PETERBOROUGH-- Russell Hartsuff Blake, 86, of Greenfield, NH died in the early hours of Thursday, October 20, 2016, at Summerhill Assisted Living in Peterborough following a brief period of failing health.
Born in Boston, Massachusetts on June 9, 1930, the first child of Lester and Helen Blake (née Berry), Russell was raised in Medford Massachusetts. As a child, Russell was one of the last generations to see Civil War Veterans march in Armistice Day Parades and remembered watching the Hindenburg pass over the yard of his elementary school.
A lifelong lover of the arts, as a 12-year old, Russell ran a small movie theater called “The Garfield” out of the attic of his parent’s home and played cornet and trumpet in school bands. In 1948 he enlisted in the Navy and was a graduate of the U.S. Navy School of Music Washington D.C. Russell was a member of the Navy Band and marched in President Harry S. Truman’s inaugural parade in 1949. Russell went on to serve aboard the Aircraft Carrier USS Philippine Sea. With the outbreak of the Korean Conflict, his service was extended to a full 4 years. He attained the rank of Petty Officer 2ND Class and was a Korean Service Medal 3 Bronze Star recipient in addition to other commendations. One day, on a dare, Russell played a bebop inspired “jazzed-up” version of “Reveille" to wake the ship. Dressed down for his petulance by the 2nd in Command, he was called to the Captain’s quarters where, fearing another reprimand, he was instead commended, given extra rations and a request to: “play it like that every morning!”
Returning to Massachusetts after the service, Russell earned a bachelor’s degree in journalism and advertising from Boston University in 1959. In the same year, he and his classmate and fellow audiophile, Bob Vogt of Needham, MA undertook the first successful simultaneous FM radio broadcast from two radio transmitters, WGBH & WBUR of Boston – making this the first time in history an FM broadcast could be heard in stereo. The experimental program, which required the prospective listener to tune two separate devices to the aforementioned FM bands was entitled “Dimensions in Sound”. In the following years Russell made countless professional recordings of live music throughout the country for Vogt’s record label, VQR. He went on to work for the Medford Mercury and the Quincy Patriot Ledger before being hired as an Advertising Account Executive for The Boston Globe in 1969, a position he would hold for the next 29 years, until his retirement in 1998. He met and married Shirley Feinberg, the proprietor of a Boston area music shop in 1960. The pair moved to Boston’s south shore to start a family before settling in Greenfield, New Hampshire in 1972. Russell commuted every day from Greenfield to his job at the Globe in Dorchester, Mass. for 26 of his 29 year tenure.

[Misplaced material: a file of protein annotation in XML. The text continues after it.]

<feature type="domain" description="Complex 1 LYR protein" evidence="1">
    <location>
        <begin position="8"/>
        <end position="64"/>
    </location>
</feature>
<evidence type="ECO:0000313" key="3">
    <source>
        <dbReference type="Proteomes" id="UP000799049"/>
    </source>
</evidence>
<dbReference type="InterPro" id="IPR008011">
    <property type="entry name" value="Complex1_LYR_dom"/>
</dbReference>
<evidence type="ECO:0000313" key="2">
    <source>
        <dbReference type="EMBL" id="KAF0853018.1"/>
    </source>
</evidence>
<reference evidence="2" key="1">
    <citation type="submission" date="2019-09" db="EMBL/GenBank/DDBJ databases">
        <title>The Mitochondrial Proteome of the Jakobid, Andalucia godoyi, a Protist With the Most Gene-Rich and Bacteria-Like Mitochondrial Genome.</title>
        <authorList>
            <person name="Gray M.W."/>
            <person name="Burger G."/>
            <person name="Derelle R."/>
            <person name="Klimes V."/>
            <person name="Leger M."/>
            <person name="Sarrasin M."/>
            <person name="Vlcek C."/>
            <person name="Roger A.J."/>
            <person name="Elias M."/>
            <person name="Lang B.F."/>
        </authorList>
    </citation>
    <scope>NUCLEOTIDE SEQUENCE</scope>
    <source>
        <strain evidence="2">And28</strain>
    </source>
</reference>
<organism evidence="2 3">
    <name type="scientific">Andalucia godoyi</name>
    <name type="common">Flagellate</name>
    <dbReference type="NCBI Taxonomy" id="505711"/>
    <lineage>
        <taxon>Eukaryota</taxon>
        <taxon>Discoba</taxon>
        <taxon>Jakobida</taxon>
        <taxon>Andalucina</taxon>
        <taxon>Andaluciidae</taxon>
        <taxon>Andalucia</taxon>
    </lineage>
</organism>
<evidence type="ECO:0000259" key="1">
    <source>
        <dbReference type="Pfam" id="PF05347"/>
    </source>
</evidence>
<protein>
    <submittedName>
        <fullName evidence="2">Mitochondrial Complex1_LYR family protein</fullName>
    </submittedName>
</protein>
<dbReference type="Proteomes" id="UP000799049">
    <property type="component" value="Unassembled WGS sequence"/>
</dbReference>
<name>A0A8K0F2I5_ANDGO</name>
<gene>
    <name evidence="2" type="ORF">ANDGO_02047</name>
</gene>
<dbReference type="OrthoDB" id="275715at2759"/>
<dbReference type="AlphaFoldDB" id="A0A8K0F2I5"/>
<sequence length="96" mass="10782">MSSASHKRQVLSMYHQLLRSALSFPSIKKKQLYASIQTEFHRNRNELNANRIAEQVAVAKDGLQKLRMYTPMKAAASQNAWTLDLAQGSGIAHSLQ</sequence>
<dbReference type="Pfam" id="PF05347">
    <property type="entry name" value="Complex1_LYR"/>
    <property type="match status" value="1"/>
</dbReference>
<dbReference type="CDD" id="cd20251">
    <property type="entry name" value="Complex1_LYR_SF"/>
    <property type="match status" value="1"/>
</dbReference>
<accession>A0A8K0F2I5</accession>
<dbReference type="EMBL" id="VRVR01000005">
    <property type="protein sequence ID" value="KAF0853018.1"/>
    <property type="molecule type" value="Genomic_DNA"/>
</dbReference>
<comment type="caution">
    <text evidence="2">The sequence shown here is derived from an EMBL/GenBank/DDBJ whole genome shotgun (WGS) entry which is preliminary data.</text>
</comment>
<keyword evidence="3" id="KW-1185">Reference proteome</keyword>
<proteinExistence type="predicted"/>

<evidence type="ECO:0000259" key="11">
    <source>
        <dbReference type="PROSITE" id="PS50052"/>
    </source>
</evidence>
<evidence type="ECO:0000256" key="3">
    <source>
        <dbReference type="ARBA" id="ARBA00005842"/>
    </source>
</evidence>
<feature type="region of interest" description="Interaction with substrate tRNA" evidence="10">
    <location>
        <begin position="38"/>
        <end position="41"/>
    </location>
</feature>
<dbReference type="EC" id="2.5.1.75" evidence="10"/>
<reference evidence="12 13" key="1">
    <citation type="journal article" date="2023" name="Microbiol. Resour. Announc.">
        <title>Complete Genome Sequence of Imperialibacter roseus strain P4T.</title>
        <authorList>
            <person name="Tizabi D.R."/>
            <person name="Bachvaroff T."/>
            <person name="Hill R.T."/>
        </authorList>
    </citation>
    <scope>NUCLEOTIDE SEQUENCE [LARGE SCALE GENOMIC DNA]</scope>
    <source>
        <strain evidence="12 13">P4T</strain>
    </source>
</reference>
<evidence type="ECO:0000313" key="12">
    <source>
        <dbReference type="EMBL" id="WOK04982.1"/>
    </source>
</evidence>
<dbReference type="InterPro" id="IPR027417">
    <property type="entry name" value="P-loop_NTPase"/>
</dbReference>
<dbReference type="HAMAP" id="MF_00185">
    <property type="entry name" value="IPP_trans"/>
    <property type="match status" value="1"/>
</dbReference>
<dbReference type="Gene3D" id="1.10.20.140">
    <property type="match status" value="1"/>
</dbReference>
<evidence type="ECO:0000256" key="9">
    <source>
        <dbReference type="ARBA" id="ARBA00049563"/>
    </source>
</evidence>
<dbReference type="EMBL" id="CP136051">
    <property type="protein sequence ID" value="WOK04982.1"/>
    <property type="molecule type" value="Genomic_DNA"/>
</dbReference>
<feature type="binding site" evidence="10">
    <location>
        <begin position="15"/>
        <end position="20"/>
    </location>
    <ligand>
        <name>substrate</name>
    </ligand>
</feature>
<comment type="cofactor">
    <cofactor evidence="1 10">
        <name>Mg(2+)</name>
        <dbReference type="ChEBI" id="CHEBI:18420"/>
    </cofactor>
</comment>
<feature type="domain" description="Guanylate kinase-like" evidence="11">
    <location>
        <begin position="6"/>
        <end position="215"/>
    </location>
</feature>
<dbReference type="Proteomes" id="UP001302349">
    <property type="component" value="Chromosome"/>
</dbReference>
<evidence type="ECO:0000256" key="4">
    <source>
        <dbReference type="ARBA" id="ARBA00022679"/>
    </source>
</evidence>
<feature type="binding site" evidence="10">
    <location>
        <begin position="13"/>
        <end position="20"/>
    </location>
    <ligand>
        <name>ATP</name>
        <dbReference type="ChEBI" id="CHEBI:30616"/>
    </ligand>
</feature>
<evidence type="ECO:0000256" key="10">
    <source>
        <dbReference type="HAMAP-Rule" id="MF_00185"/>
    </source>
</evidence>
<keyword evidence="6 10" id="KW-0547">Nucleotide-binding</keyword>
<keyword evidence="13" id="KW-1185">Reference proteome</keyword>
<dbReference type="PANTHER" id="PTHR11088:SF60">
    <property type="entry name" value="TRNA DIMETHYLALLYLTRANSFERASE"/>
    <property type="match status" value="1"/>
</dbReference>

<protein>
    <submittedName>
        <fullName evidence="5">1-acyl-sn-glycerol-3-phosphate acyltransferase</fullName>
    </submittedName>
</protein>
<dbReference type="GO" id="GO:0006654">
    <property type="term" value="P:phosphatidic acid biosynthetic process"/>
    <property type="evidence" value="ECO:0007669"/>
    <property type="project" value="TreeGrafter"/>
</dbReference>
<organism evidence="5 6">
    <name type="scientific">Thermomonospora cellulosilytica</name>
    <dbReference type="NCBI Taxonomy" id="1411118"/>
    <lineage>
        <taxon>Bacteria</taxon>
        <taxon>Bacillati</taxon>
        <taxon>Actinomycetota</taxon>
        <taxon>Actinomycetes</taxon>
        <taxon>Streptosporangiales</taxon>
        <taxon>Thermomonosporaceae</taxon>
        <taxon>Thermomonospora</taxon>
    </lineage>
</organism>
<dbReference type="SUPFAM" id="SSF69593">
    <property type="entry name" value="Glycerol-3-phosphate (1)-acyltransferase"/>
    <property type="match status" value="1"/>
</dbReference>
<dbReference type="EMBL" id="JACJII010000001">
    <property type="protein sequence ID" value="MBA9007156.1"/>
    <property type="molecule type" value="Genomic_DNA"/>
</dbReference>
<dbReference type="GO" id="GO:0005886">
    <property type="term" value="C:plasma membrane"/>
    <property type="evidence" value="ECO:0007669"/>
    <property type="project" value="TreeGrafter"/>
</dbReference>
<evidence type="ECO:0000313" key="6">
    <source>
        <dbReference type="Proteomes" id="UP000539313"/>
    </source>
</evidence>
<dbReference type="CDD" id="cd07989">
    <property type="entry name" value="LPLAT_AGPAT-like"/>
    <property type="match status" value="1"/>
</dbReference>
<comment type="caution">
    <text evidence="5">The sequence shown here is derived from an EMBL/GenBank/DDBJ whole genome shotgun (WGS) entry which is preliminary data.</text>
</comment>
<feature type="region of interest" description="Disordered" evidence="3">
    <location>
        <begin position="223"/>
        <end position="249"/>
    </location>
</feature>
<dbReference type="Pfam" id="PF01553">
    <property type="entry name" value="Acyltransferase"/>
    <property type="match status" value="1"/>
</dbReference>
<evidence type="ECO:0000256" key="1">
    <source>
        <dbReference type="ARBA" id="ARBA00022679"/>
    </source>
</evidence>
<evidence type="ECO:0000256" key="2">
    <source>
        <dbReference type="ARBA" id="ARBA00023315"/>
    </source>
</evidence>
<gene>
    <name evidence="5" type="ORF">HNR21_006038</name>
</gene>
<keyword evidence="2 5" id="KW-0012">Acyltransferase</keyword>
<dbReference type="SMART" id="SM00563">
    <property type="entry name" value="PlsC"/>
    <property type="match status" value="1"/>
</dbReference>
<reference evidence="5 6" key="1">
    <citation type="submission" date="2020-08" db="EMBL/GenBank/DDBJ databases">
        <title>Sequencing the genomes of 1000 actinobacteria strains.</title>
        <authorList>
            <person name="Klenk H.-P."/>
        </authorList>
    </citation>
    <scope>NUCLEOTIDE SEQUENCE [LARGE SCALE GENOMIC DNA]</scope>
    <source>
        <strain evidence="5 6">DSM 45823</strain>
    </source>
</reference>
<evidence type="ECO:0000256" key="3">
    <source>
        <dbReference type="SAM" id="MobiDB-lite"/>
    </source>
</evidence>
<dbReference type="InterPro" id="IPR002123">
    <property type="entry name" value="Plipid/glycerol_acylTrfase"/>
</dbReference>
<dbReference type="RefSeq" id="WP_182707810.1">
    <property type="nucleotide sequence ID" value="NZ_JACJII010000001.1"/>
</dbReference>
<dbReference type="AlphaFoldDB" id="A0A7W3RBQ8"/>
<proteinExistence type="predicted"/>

In addition to his musical abilities, Russell was an accomplished still photographer, having cut his teeth helping his father produce and edit 8mm family films during his youth. For a time, Russell worked for Bachrach Portrait Studio in Boston and also did commercial, medical and food photography. He won many 1st place awards in exhibitions and competitions. Particularly inspired by the land and seascapes of New England, some of Russell’s photographs were used as studies for paintings by artist friends like Stafford Good, William Meyerowitz, Walter Wilcox and William Hanley.
He leaves his wife of 56 years, Shirley; siblings Janet Freeman, Joyce McGill, Fred Blake, Bruce Blake and Leslie Stead; sons Jonathan Blake of Ripton, VT., Gregory Blake and wife Judy of Peterborough, David Blake and wife Carrie of Virginia, and daughter Jennifer Quackenbush and husband Tim of Peterborough; Grandchildren Seth Blake of South Pasadena, CA, Isaac and Elizabeth Blake, Elaina, and Elias Quackenbush all of Peterborough; as well as many friends and extended family members throughout the United States.
A warm and generous man with great curiosity and passion for life, Russell, or “Papa” as he was known to his children and grandchildren, will be fondly remembered for his sly sense of humor, entertaining nature, and his love of animals, music (especially opera), coffee, a fine cigar and conversation.
A celebration of his life is being planned.